THE MARKETING ENVIRONMENT
Recall that we are interested in an organization's internal resources,
the marketing mix, and the external environment.
The marketing mix, or 4Ps, are typically all under the control of
the marketer, and so are considered to be internal controllable factors.
The external environment is dynamic - constantly changing - and elements
in the external environment are typically not under the direct control of
The marketer could, for example, lobby the local town council to change
zoning laws to permit a new kind of business, but this is still an external
factor that is not under the direct control of the marketer.
dynamic, uncontrollable factors outside of an organization
that affect a marketer's ability to develop and maintain its
These factors include:
- legal and regulatory
- - etc.
Environmental forces are dynamic, creating
uncertainty, threats, and
opportunities for marketers.
- direct competition
- firms that market products that are similar or are
- e.g., if you own a pizza shop, then other pizza shops in
the area are competitors as are, perhaps, shops which
sell sub sandwiches
- competition is defined by defining your core business
as making pizza or as making fast food
- indirect competition
- anything that competes for consumer dollars
- e.g., if you own a pizza shop, prospective customers
might prefer to spend their money to see a movie or
to play a round of miniature golf
- competition is defined in this case by defining your
core business as entertainment
- e.g., if you own a pizza shop in certain neighborhoods,
you might also notice that your business drops off when
customers are more concerned about making the rent payment
while waiting for the next pay check - competition can
include anything that competes for customers.
Note that competition provides for opportunities as well as
threats. For example, another pizza shop, a sub shop, a
movie theater, and a miniature golf course on the same block
might attract potential customers away from your business,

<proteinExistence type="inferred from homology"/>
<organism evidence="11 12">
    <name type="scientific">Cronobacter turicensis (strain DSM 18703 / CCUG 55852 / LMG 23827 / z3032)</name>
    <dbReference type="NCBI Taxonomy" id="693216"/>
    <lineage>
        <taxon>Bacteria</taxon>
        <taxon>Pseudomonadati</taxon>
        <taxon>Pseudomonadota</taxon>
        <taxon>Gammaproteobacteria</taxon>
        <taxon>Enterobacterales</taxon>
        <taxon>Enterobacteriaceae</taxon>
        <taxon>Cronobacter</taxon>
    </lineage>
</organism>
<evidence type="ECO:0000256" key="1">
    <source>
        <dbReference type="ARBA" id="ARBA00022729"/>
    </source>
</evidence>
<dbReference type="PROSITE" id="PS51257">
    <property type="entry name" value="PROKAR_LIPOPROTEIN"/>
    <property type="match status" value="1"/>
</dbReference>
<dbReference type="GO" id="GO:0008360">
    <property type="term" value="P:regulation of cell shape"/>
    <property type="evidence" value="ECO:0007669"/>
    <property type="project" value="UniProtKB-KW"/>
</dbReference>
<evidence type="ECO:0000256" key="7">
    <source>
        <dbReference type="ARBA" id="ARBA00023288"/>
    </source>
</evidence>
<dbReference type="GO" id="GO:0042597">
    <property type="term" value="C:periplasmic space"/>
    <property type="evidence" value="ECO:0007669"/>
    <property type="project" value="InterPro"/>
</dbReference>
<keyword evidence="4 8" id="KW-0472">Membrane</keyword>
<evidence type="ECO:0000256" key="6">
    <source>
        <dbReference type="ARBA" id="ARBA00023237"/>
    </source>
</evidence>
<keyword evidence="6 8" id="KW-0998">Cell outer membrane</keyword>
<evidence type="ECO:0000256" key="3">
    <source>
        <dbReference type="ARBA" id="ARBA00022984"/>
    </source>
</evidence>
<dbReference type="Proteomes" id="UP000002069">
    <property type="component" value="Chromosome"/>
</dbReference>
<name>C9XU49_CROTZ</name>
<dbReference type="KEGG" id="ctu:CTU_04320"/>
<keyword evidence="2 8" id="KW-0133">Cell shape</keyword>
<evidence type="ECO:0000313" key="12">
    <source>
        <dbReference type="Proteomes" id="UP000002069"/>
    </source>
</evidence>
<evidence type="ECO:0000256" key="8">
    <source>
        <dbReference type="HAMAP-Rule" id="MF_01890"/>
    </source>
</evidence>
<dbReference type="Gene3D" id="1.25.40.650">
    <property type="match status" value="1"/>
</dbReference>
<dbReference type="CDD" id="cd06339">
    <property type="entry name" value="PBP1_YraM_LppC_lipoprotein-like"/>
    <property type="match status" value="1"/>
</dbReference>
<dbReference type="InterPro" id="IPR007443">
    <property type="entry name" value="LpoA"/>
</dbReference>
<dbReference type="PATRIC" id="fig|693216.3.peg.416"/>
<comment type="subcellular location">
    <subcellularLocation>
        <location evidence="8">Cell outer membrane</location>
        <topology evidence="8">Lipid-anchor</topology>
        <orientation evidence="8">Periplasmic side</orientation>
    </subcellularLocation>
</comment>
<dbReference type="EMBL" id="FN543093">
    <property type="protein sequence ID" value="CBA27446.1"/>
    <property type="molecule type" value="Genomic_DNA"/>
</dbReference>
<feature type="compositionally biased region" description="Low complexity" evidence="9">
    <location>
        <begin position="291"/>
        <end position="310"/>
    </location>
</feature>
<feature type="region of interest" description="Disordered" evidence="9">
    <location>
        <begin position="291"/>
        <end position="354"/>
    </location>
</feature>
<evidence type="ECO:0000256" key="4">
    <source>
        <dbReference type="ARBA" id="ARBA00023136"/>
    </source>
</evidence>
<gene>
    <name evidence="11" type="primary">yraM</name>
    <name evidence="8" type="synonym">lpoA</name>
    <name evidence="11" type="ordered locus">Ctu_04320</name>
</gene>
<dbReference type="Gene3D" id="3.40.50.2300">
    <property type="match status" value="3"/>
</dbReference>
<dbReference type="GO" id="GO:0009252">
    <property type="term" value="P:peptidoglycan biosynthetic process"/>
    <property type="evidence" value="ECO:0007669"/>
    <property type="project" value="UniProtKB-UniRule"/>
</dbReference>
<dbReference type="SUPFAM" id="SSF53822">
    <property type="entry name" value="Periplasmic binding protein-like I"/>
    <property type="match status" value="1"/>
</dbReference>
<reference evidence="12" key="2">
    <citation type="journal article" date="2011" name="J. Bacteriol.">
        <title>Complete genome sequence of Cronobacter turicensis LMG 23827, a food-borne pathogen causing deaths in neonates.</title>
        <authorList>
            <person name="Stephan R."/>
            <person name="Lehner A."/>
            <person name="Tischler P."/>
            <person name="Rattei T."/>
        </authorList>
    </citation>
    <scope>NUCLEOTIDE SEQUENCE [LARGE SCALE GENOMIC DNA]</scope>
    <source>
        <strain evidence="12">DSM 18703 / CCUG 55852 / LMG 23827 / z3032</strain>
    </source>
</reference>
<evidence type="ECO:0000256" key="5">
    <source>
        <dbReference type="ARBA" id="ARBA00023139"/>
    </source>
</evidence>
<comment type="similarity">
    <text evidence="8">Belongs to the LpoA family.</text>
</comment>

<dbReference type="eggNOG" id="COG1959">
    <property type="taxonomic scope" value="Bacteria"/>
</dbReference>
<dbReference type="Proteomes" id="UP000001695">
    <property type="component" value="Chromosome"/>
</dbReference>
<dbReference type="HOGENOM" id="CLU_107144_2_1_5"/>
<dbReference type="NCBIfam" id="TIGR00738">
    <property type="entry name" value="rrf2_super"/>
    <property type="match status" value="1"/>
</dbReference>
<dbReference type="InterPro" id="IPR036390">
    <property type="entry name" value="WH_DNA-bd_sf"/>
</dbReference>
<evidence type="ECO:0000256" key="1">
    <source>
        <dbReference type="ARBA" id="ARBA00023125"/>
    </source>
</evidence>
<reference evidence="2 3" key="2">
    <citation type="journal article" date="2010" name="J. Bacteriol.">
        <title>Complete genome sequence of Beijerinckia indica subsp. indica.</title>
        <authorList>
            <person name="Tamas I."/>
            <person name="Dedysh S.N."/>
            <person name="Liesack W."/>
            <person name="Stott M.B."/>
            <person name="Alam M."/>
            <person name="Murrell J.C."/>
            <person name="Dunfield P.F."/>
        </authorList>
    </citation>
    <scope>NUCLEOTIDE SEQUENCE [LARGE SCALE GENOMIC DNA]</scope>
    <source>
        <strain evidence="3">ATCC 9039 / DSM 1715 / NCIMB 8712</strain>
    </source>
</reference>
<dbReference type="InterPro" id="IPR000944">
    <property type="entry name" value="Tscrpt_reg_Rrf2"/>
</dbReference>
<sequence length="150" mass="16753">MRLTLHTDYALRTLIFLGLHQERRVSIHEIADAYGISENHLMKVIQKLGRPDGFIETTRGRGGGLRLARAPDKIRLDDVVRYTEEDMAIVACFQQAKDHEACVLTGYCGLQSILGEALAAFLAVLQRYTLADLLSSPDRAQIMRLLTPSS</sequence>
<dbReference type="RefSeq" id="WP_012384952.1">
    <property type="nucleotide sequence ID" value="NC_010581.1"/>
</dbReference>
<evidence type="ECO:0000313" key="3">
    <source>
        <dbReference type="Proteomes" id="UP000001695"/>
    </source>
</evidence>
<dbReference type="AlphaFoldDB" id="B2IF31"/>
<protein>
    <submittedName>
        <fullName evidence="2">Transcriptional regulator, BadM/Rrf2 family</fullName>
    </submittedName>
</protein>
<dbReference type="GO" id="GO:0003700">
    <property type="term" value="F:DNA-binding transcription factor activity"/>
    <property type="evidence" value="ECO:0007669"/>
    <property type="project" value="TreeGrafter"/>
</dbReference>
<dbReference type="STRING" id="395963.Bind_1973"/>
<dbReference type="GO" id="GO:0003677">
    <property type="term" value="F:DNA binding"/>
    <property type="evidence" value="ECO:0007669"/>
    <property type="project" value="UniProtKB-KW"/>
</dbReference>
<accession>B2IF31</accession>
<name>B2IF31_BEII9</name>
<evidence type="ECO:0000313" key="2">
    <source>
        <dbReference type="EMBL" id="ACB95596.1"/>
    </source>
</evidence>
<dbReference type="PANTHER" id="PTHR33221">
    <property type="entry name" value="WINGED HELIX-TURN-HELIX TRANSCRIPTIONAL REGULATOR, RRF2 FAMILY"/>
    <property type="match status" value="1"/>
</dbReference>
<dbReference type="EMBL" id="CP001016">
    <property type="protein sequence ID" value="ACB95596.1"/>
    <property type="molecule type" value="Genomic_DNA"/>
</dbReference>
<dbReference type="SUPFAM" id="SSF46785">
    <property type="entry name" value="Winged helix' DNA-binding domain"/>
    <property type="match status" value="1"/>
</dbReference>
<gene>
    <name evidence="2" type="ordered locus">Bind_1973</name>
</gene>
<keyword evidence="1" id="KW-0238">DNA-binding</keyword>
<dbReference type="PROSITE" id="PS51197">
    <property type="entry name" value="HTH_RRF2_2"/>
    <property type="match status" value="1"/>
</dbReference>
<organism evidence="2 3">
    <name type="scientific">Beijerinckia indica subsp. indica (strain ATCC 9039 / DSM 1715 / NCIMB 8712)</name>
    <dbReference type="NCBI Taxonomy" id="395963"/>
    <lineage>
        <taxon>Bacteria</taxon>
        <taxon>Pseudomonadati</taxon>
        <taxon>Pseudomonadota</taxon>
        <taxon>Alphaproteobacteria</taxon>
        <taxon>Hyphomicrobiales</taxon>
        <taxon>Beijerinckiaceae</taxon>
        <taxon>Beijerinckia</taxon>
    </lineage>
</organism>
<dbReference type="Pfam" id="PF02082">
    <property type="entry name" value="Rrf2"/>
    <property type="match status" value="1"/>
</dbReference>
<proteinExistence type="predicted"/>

but they might collectively function to attract potential
customers into the area.
only one player in an industry
few competitors in an industry
- monopolistic competition
many competitors in an industry
- pure competition
a very large number of players in an industry
The state of the economy affects people's ability and
willingness to spend. Some general related factors
the amount of money received through wages,
investments, pensions, etc.
- disposable income
income left after paying taxes
- different cities states in the US leave residents
with more or less disposable income
- discretionary income
income left after paying for basic necessities (food,
clothing, and shelter)
- different locations can leave residents
with more of less disposable income
- consumer confidence
consumer perceptions of the state of the economy
which affect their willingness to spend money
POLITICAL, LEGAL, AND REGULATORY FACTORS
- Regulation occurs at federal, state, and local levels.
- Industry self-regulation can also occur within non-governmental agencies
- - e.g., Better Business Bureau, National Advertising Review Board
- Deregulation is just as influential!
- Political forces can be influential in absence of regulation.
SOME REGULATORY AGENCIES IN THE US
- Federal Trade Commission (FTC)
administers regulation associated with a variety of business practices
that protect consumer rights, including false advertising, deception, and
- Food and Drug Administration (FDA)
administers regulation associated with the production, labeling, and
distribution of food
- Consumer Product Safety Commission (CPSC)
administers regulation associated with product safety
have to do with such population factors as size, density,
location, age, gender, race, occupation, and other statistics.
examples of demographic environmental factors of
interest to marketers include:
- geographic population shifts
- changing education levels
- changing ethnic diversity
- changing family structures
- bulges in age distributions (e.g., "baby boomers")
MONITORING THE MARKETING ENVIRONMENT
the process of collecting information about factors in
the marketing environment
the process of assessing and interpreting the information
gathered through environmental scanning
Environmental scanning should be a constant process. An
environmental analysis should be conducted periodically,
typically once per year, with an assessment of external
threats and opportunities,
for inclusion in an annual marketing plan.
edited 5 JUN 05